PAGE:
Overexcitabilities Project Extra
Focus for the Week - Parent 101 on Overexcitabilities
This week I am sharing information that I have shared before but since the kids are now learning about the overexcitabilities, I thought it might be a good time to reshare/share with you. This unit seems to be very empowering for the kids and this will help you understand the way your child ticks!! I know it is a lot but even if you saved it and came back to it later, it really has some great information on it!! This week we are going to focus on understanding the social and emotional needs of your students. Rotigel stated in an article that he wrote that " Young gifted children are gifted all day, not just when they are in school or in pull out programs." A gifted student is a true gift but with all gifts comes great responsibility and understanding.
Kazimierz Dabrowski identified five areas in which children exhibit intense behaviors, also known as "overexcitabilities" or "super sensitivities." They are psychomotor, sensual, emotional, intellectual, and imaginational. Gifted students tend to have many of these but one tends to be more dominant than the others. This week I am going to focus on each of the overexcitabilities and will give you several resources to go with each one of them.
- Children with this excitability seem to be constantly on the move, a motor always going. They have very high levels of energy and this can happen more when they are not mentally stimulated. If they are mentally stimulated, they can focus for long periods of time. Unfortunately, this is why many gifted students are misdiagnosed with ADHD.
- Signs of Psychomotor OE:
- Rapid speech
- Impulsive behavior
- Compulsive talking
- Compulsive organizing
- Nervous habits and tics
- Preference for fast action and sports
- Physical expression of emotions
The primary sign of this intensity is a heightened awareness of all five senses: sight, smell, taste, touch, and hearing.
- Appreciation of beauty, whether in writing, music, art or nature, including the love of objects like jewelry.
- Sensitive to smells, tastes, or textures of foods * This can cause students to feel sick or to even obsess over certain foods because of the taste.
- Sensitivity to pollution
- Tactile sensitivity (bothered by the feel of some materials on the skin, clothing tags) * My youngest child is this to a T!! We have to cut out all tags on clothing, he refuses to wear underwear or socks, and his favorite clothing is UnderArmour because of how it feels.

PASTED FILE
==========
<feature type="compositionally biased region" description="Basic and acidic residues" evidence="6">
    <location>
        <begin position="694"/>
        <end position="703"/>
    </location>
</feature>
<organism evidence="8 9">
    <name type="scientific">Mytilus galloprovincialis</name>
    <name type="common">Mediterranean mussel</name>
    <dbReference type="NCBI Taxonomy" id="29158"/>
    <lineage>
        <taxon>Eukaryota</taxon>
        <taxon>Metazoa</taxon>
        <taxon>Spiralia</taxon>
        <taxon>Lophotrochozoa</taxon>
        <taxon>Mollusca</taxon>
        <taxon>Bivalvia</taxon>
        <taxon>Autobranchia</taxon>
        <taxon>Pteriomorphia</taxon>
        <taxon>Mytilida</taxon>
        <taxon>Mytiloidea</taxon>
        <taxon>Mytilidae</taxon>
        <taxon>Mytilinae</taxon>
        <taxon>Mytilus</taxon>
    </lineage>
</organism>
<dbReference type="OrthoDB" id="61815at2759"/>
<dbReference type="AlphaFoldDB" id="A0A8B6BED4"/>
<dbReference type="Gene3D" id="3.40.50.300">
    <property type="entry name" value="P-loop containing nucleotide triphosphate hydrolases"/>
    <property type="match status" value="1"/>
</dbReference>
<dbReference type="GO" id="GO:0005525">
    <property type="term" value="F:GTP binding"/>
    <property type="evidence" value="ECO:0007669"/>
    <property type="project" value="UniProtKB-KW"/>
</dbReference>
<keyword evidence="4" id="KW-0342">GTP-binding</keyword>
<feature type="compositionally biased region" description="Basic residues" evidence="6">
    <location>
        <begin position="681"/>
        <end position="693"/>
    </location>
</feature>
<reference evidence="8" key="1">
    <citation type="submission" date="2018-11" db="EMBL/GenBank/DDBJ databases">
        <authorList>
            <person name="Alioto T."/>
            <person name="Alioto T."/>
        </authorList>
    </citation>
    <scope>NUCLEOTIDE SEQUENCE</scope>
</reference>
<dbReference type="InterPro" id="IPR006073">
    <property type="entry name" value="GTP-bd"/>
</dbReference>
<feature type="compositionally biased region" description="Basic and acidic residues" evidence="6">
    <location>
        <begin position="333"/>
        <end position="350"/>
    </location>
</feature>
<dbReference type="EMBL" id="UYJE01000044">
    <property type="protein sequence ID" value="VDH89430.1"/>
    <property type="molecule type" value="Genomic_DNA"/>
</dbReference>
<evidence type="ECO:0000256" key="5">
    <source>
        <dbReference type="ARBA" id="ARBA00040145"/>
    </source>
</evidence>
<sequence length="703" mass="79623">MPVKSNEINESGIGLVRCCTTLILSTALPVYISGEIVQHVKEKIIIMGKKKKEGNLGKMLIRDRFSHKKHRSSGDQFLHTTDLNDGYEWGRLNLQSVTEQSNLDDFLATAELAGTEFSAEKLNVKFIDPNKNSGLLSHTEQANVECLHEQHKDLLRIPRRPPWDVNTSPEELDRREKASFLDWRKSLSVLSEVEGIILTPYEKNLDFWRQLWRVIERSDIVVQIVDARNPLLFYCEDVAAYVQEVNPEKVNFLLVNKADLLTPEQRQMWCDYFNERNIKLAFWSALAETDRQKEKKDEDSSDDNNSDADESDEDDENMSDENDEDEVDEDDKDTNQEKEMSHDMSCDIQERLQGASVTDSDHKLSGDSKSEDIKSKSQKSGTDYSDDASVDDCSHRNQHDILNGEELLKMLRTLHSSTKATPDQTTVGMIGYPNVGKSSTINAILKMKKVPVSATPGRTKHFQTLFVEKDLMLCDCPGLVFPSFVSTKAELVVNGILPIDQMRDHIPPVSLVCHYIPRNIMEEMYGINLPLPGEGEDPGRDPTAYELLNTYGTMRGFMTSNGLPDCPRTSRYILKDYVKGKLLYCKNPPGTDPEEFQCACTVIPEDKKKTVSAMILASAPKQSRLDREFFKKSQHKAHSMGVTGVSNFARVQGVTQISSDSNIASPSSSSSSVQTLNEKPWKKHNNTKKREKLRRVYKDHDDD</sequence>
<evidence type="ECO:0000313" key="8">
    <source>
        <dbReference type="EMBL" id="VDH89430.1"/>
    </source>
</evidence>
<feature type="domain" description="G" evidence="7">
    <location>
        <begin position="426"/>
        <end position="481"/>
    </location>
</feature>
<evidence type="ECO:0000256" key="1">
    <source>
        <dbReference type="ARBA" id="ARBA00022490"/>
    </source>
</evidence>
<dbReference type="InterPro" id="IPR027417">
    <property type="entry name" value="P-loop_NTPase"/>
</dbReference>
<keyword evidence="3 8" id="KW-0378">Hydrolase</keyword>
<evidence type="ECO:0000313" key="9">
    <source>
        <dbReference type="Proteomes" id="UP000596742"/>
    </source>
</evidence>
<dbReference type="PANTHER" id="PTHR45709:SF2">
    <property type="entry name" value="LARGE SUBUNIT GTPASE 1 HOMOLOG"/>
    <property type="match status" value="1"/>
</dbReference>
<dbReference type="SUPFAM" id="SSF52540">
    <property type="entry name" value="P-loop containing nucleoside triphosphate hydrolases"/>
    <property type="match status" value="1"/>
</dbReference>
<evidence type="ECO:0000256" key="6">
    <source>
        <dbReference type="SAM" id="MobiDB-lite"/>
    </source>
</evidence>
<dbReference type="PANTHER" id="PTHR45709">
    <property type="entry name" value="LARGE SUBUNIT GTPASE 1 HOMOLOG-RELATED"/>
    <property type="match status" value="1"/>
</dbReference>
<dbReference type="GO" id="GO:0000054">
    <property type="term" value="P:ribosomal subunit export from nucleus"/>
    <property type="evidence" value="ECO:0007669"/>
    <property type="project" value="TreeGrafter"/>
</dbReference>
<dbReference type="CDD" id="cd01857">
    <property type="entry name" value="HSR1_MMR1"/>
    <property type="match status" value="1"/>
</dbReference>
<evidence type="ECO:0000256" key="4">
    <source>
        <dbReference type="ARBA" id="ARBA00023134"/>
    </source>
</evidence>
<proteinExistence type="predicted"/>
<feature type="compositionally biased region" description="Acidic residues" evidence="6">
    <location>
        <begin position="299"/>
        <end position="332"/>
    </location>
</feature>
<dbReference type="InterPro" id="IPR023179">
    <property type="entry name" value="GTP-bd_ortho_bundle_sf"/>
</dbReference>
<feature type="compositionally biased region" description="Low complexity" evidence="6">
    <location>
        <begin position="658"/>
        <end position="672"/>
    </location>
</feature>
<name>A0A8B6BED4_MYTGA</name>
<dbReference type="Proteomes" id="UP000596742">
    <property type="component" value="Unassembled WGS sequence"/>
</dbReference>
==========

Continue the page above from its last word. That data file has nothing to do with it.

- Craving for pleasure
- Need or desire for comfort
This is probably or most recognized overexcitability. Children with this intensity seem to be thinking all the time and want answers to deep questions. They question everything and their need for answers will get them in trouble in school when their questioning of the teacher can look like disrespectful challenging.
- Deep curiosity - they want to know how things work
- Love of knowledge and learning
- Love of problem-solving
- Avid reading
- Asking probing questions
- Symbolical thinking - they can connect multiple concepts
- Analytical thinking - sharp sense of observation or independent thought that can come out as criticism.
- Independent thinking
- Concentration, ability to maintain an intellectual effort
- The main sign of imaginational overexcitability is vivid imagination. Children with this overexcitability can dwell on things they see in the news or can visualize the worst case scenario in a situation.
- Vivid dreams
- Fear of the unknown
- Good sense of humor
- Magical thinking
- Love of poetry, music, and drama
- Love of fantasy
- Imaginary friends
- Detailed visualization
- Children with emotional overexcitability have intense emotions and feelings.
- Extremes of emotion
- Feelings of guilt and sense of responsibility\
- Timidity and shyness
- Concern for others
- A heightened sense of right and wrong or injustice and hypocrisy
- Problems adjusting to change
- Need for security
- Physical response to emotions (stomach aches caused by anxiety, for example)
Bailey, C. L. (2010). Overexcitabilities and sensitivities: Implications of Dabrowski’s Theory of Positive Disintegration for counseling the gifted. Retrieved from http://counselingoutfitters.com/vistas/vistas10/Article_10.pdf